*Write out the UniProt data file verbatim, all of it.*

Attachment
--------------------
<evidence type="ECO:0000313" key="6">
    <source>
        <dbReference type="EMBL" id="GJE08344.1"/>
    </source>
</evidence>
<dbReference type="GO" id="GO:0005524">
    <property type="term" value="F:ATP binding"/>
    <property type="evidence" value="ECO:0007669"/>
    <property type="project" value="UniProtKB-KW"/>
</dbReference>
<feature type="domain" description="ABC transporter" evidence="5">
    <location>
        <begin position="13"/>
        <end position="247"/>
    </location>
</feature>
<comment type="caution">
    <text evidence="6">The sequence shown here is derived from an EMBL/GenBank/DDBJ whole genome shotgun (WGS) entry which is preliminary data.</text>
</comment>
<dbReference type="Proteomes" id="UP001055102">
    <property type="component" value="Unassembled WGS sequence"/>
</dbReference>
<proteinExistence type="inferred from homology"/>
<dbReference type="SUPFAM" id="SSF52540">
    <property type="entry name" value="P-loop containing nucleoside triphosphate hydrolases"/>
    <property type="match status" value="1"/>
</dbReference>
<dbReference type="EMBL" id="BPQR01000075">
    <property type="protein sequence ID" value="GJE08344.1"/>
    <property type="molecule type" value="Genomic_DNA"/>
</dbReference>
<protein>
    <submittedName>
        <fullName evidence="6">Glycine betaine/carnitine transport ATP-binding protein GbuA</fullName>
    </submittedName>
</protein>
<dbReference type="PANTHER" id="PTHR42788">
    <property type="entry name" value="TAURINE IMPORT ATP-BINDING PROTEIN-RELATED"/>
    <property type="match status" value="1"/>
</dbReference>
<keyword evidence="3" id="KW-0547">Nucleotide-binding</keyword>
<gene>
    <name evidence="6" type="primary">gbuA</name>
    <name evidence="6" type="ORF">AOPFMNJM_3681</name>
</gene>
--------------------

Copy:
<evidence type="ECO:0000313" key="6">
    <source>
        <dbReference type="EMBL" id="GJE08344.1"/>
    </source>
</evidence>
<dbReference type="GO" id="GO:0005524">
    <property type="term" value="F:ATP binding"/>
    <property type="evidence" value="ECO:0007669"/>
    <property type="project" value="UniProtKB-KW"/>
</dbReference>
<feature type="domain" description="ABC transporter" evidence="5">
    <location>
        <begin position="13"/>
        <end position="247"/>
    </location>
</feature>
<comment type="caution">
    <text evidence="6">The sequence shown here is derived from an EMBL/GenBank/DDBJ whole genome shotgun (WGS) entry which is preliminary data.</text>
</comment>
<dbReference type="Proteomes" id="UP001055102">
    <property type="component" value="Unassembled WGS sequence"/>
</dbReference>
<proteinExistence type="inferred from homology"/>
<dbReference type="SUPFAM" id="SSF52540">
    <property type="entry name" value="P-loop containing nucleoside triphosphate hydrolases"/>
    <property type="match status" value="1"/>
</dbReference>
<dbReference type="EMBL" id="BPQR01000075">
    <property type="protein sequence ID" value="GJE08344.1"/>
    <property type="molecule type" value="Genomic_DNA"/>
</dbReference>
<protein>
    <submittedName>
        <fullName evidence="6">Glycine betaine/carnitine transport ATP-binding protein GbuA</fullName>
    </submittedName>
</protein>
<dbReference type="PANTHER" id="PTHR42788">
    <property type="entry name" value="TAURINE IMPORT ATP-BINDING PROTEIN-RELATED"/>
    <property type="match status" value="1"/>
</dbReference>
<keyword evidence="3" id="KW-0547">Nucleotide-binding</keyword>
<gene>
    <name evidence="6" type="primary">gbuA</name>
    <name evidence="6" type="ORF">AOPFMNJM_3681</name>
</gene>